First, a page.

Posted by SchoolDays Newshound, on 01/12/2015. Tags: Education And Politics Teachers
The Minister for Education and Skills, Jan O’Sullivan, yesterday launched a new on-line resource, which aims to support teachers in developing the literacy skills of young primary school pupils. The Balanced Approach to Literacy Development in the Early Years has been researched and developed by the National Educational Psychological Service (NEPS) of the Department of Education and Skills (DES).
Minister O’Sullivan referred to the priority which is being afforded by her Department under the National Literacy Strategy in relation to the raising of the reading standards of pupils in our schools and said that the resource was a significant addition to the resources already available within schools. The Balanced Approach to Literacy Development in the Early Years will also complement the soon-to-be-published NCCA Language Curriculum for children from Junior Infants to 2nd Class.
International research on best practice has demonstrated that a highly-focused, broad-based early intervention approach improves literacy standards across the board and helps prevent the emergence of literacy difficulties.The Balanced Approach to Literacy Development in the Early Years
is the product of a collaborative project undertaken by educational psychologists in NEPS along with five national schools in Limerick, Clare, Tipperary and Waterford which brings together in one resource a comprehensive guide to literacy support. It highlights best practice from within the Irish system and internationally. Support and assistance were also provided by a number of other agencies including the Professional Development Service for Teachers (PDST), Limerick Education Centre and the Libraries Development Service.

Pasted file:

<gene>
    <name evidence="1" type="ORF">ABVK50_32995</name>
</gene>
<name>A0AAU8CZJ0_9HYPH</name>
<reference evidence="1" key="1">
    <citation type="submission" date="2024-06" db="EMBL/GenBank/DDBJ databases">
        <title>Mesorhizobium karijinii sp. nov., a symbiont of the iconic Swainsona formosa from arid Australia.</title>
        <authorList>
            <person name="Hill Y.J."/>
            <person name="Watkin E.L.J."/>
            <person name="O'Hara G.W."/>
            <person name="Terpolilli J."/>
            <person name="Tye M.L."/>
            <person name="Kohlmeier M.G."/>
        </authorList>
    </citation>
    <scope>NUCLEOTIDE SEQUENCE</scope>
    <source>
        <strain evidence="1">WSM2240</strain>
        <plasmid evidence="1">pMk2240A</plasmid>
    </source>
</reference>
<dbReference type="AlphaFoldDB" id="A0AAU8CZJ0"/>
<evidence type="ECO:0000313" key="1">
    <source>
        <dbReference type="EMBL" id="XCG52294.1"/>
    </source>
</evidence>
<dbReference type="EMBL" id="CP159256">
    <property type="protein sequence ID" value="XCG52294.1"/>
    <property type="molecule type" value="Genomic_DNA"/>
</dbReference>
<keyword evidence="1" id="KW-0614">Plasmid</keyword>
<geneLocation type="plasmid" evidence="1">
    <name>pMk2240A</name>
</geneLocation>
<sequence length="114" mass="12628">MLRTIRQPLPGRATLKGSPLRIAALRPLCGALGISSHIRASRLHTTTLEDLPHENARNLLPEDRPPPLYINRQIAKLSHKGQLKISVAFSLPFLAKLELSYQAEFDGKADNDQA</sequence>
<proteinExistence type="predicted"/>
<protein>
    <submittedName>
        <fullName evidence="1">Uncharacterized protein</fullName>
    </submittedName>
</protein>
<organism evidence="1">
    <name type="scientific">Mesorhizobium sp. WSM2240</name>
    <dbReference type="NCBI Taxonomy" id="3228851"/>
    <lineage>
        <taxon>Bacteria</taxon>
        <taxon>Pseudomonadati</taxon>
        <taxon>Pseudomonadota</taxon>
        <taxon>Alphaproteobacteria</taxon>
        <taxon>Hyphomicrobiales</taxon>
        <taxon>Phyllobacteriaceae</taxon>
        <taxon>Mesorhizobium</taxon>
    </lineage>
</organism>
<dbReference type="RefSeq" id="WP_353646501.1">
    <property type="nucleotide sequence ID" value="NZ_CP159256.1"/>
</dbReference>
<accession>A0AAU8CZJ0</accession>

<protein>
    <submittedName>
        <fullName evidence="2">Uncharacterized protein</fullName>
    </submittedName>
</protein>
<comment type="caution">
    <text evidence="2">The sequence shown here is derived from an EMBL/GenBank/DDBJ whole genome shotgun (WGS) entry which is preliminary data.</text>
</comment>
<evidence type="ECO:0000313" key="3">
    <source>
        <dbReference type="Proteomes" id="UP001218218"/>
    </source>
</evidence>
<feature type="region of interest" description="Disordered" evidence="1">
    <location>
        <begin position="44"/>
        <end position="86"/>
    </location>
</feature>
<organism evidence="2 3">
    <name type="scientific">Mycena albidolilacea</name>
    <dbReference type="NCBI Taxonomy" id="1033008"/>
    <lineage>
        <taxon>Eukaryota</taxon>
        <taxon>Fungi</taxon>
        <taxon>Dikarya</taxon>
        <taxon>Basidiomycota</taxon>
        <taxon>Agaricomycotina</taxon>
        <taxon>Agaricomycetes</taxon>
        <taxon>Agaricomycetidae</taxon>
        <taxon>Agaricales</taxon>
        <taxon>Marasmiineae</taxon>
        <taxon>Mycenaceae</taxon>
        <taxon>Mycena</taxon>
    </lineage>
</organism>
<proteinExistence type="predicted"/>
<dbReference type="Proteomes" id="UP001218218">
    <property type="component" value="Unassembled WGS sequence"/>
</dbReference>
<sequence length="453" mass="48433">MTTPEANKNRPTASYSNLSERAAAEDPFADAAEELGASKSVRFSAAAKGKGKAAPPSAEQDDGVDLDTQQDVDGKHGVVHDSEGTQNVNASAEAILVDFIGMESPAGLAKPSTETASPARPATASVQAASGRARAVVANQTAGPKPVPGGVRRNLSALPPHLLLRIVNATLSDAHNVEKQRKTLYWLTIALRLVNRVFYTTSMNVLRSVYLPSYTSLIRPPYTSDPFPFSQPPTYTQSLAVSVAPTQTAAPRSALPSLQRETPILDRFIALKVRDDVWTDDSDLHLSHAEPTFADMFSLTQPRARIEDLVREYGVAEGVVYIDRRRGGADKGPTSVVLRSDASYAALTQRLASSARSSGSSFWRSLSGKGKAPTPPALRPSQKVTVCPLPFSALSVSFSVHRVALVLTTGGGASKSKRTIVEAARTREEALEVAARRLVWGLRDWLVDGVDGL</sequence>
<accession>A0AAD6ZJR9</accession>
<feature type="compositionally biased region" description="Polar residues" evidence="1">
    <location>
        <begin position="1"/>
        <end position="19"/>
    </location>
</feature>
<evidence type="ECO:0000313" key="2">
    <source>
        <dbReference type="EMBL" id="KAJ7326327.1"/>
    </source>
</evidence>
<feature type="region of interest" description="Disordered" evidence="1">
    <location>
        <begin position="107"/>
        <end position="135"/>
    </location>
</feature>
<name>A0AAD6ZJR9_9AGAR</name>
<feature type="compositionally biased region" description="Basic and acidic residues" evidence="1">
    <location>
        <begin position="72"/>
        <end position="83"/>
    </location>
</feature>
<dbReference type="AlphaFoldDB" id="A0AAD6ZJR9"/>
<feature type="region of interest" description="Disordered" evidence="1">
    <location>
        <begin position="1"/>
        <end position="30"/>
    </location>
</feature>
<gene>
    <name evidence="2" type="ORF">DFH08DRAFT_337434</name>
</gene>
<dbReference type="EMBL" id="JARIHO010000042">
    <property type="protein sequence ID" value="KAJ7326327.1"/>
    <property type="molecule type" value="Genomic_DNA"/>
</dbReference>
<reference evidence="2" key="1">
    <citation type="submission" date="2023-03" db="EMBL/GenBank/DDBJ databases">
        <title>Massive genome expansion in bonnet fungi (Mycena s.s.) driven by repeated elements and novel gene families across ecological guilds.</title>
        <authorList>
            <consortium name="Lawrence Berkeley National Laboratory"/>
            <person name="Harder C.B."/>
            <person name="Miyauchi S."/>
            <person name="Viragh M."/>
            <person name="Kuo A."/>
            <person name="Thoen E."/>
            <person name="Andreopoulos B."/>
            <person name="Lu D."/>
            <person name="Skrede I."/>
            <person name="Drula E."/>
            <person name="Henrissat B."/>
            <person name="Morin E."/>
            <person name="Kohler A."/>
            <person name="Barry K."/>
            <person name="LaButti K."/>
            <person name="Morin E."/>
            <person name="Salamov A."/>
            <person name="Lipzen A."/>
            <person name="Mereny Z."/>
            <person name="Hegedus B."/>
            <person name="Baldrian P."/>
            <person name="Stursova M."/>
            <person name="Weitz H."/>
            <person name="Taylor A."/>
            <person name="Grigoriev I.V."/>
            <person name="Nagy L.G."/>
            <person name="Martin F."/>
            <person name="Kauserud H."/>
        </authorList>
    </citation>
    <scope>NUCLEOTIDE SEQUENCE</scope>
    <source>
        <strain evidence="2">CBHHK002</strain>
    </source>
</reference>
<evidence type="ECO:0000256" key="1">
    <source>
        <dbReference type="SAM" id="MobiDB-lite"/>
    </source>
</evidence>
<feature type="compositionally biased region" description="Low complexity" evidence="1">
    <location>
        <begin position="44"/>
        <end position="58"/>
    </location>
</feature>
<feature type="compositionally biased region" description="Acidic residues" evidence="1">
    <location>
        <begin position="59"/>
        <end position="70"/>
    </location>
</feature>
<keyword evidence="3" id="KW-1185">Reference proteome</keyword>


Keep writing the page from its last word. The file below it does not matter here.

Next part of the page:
The resource can be used by class teachers working with children from Junior Infants to First Class. It may also be helpful to schools who want to improve reading standards in a systematic way. Parents too will find useful guidance about how to support their young children to develop literacy skills. It is freely available on the DES website on the NEPS Resources page.
Minister O’Sullivan commended the joint work between NEPS and the Professional Development Service for Teachers and the inspiring collaboration between NEPS and the Limerick library services. She reserved special thanks for the staff, parents and students of the five participating schools, who generously allowed their practice to be captured and shared on video. The video clips have already been found by teachers in other schools to be inspiring and motivating. The Minister marked the occasion by presenting certificates to each school in recognition of their contribution to this project and their generosity in sharing their practice.
A Balanced Approach to Developing Literacy in the Early YearsOverview
NEPS set out to develop a resource pack for teachers in Irish primary schools, which would summarise international research and would demonstrate good practice in the teaching of literacy in the early years. The resource pack was conceived as a way of supporting the goals of the National Literacy Strategy. It is intended that this resource will align with and complement the soon-to-be-published NCCA Language Curriculum for children from Junior Infants to 2nd Class. NEPS sought to develop a resource which would be freely available on the DES website, which would be accessible, which would promote best practices in the teaching of literacy in the early years and which would capture excellence in action in Irish schools and communities.
The major outcome of the project is the publication on the Department of Education and Skills website of a substantial and comprehensive guide to the teaching of literacy in the early years. This resource features 33 video clips and is designed so that teachers can access elements of the resource, as needed, with links to a further range of supports and resources.Origins of the Resource